An orbital can be defined as the most probable region where an electron can be found around the nucleus. In the atomic level, the most accurate name for an orbital is atomic orbital. The atomic orbital may exist in several shapes such as spherical shape and dumbbell shape. Orbital indicates the most probable pathway of an electron that is in motion around the nucleus of an atom.

There are several types of orbitals that can be found around the nucleus. Few of them are described below.

s orbital

These are spherical-shaped orbitals. In the same energy level, s orbitals have the lowest energy. The maximum number of electrons that an s orbital can hold is two. These two electrons are in opposite spin so that the repulsion between two electrons is minimized.

p orbital

These are dumbbell shaped orbitals having a higher energy than s orbital. The maximum number of electrons that p orbital can hold is 6. This is because one p orbital is composed of three sub orbitals named as px, py and pz. Each of these orbitals can hold a maximum of 2 electrons.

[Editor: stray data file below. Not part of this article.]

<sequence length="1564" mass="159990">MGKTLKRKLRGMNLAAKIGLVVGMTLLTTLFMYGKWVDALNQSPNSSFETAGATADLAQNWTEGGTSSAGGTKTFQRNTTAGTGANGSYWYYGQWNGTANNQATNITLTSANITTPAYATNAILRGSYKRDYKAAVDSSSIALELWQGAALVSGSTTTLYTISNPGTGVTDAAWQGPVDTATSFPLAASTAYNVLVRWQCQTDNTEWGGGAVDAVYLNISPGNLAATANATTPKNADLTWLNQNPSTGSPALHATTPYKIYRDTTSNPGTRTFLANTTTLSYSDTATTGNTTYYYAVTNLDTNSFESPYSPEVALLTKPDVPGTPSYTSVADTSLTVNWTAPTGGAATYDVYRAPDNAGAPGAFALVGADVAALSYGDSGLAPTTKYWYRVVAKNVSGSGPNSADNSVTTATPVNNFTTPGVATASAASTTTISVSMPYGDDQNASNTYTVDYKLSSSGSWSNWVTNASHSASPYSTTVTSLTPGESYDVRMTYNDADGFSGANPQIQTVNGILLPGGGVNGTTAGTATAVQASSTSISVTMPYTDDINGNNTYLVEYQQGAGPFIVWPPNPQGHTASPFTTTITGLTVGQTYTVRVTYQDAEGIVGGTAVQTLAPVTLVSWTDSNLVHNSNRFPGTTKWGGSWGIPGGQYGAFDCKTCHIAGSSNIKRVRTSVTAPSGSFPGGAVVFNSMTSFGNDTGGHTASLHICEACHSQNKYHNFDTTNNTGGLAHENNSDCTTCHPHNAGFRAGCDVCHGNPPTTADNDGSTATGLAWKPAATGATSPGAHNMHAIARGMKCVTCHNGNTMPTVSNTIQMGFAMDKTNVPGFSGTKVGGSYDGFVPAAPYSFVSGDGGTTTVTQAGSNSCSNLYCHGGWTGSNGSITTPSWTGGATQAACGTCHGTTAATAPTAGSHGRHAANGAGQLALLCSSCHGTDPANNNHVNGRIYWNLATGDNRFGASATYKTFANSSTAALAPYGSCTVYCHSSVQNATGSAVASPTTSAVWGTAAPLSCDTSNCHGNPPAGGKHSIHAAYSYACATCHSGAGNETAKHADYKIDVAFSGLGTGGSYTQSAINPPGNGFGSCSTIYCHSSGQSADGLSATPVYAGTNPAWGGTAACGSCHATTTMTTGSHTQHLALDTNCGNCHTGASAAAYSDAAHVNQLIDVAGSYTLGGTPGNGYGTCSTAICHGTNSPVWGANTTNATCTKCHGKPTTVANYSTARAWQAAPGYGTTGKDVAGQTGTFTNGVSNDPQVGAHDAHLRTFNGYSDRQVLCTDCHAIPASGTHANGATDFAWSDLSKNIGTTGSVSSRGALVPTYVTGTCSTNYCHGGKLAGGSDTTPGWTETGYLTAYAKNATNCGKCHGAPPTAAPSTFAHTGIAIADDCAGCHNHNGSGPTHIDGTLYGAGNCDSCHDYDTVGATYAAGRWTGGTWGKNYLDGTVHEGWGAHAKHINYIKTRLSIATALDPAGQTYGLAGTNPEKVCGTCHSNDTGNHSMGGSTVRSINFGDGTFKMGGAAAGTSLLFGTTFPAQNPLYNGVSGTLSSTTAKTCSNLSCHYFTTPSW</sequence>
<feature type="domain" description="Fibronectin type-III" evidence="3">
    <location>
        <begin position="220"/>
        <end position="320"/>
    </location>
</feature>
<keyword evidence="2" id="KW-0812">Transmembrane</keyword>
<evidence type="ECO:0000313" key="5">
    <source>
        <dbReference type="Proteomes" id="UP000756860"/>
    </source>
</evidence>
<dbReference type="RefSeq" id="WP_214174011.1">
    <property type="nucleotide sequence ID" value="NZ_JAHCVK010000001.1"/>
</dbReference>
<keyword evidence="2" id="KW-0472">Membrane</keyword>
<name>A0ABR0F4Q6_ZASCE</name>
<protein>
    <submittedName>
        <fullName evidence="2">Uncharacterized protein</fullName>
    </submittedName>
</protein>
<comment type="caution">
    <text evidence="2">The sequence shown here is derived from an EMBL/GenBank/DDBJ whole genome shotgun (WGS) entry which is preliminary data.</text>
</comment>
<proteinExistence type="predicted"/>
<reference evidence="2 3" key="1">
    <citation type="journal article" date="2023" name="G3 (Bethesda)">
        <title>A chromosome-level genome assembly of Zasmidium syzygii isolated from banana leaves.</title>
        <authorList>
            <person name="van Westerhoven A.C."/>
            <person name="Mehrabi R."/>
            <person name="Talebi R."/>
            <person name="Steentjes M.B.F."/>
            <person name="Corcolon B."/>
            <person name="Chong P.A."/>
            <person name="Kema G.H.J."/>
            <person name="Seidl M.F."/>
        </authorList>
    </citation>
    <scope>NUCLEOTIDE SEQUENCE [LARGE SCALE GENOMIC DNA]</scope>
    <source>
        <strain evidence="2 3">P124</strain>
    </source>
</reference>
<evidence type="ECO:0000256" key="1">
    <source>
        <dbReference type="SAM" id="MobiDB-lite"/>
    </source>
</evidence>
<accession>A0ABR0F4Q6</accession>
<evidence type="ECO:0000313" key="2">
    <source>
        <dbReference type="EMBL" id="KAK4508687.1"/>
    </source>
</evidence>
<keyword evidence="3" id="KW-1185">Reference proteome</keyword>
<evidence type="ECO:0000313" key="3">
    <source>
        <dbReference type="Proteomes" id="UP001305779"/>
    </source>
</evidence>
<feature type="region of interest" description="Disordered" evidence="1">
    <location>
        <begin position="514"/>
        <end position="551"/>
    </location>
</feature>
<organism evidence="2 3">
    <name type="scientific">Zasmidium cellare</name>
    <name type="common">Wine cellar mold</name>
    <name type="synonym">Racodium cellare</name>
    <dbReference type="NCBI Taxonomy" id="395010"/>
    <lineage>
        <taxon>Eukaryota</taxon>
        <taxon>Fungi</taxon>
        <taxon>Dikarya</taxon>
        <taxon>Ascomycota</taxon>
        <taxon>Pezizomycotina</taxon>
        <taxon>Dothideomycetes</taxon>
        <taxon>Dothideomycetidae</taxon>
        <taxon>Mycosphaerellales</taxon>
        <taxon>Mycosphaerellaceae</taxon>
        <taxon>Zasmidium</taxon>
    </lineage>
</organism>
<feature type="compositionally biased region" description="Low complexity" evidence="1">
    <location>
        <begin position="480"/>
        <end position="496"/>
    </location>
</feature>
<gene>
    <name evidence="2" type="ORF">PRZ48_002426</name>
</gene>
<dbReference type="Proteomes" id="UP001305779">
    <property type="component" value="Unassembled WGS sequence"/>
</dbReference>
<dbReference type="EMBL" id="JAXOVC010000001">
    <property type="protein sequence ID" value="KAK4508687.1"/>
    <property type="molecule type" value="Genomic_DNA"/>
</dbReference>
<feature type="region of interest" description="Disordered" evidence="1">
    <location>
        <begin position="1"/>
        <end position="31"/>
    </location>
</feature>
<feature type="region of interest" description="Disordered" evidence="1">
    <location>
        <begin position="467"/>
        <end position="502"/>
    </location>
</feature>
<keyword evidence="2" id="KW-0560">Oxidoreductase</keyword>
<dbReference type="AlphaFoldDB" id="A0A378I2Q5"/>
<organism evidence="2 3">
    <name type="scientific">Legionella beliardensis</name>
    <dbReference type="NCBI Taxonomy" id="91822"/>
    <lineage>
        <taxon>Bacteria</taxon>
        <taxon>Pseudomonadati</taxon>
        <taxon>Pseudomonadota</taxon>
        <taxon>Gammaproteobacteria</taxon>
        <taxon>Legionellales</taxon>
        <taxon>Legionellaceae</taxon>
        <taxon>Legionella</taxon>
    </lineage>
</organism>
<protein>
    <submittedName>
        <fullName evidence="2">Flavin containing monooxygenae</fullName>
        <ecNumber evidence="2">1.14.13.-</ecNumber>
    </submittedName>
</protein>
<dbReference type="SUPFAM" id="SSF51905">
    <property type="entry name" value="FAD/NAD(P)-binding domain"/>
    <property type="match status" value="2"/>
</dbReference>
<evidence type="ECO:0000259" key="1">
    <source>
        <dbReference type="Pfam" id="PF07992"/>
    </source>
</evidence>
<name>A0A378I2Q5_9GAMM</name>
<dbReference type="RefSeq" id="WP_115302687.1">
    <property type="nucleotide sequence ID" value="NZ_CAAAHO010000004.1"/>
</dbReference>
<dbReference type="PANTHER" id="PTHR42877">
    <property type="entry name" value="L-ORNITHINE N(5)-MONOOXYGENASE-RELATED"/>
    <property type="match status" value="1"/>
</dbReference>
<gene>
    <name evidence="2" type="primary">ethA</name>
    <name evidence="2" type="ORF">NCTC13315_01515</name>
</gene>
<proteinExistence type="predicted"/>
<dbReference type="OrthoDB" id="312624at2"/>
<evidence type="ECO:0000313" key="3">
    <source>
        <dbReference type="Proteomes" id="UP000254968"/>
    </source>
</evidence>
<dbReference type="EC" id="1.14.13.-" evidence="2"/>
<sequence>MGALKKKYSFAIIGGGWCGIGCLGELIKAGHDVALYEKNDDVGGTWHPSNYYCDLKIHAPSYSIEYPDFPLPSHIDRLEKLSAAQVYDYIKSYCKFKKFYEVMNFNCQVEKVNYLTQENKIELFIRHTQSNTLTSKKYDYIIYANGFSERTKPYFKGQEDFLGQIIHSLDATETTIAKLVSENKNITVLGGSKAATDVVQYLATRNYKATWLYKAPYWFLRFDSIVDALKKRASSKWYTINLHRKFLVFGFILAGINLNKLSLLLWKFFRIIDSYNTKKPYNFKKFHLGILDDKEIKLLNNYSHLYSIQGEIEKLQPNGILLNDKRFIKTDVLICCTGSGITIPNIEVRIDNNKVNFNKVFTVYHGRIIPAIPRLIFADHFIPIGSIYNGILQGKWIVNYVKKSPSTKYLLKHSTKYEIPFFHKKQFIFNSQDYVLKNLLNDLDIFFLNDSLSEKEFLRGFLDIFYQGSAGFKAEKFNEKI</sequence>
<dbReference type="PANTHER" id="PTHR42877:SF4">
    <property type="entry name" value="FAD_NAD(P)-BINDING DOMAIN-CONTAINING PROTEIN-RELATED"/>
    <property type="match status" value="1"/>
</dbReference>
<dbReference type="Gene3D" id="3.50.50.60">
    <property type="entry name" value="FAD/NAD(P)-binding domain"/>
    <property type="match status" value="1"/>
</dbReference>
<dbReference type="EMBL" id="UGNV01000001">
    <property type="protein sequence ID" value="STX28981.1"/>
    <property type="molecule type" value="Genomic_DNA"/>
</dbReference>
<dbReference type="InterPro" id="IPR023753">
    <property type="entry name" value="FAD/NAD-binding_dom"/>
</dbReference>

d orbital

These orbitals look like two dumbbells in the same plane. However, it is a complicated 3D structure than s and p orbitals. One d orbital is composed of 5 sub orbitals. Each suborbital can hold up to 2 electrons. Therefore, the maximum number of electrons that a d orbital can hold is 10.

Difference Between Orbitals and Energy Levels

Figure 1: Shapes of atomic orbitals

According to the molecular orbital theory, when two atomic orbitals are overlapped, a molecular orbital is formed. This molecular orbital indicates the formation of a covalent bond. Therefore, orbitals are directly involved in chemical bonding.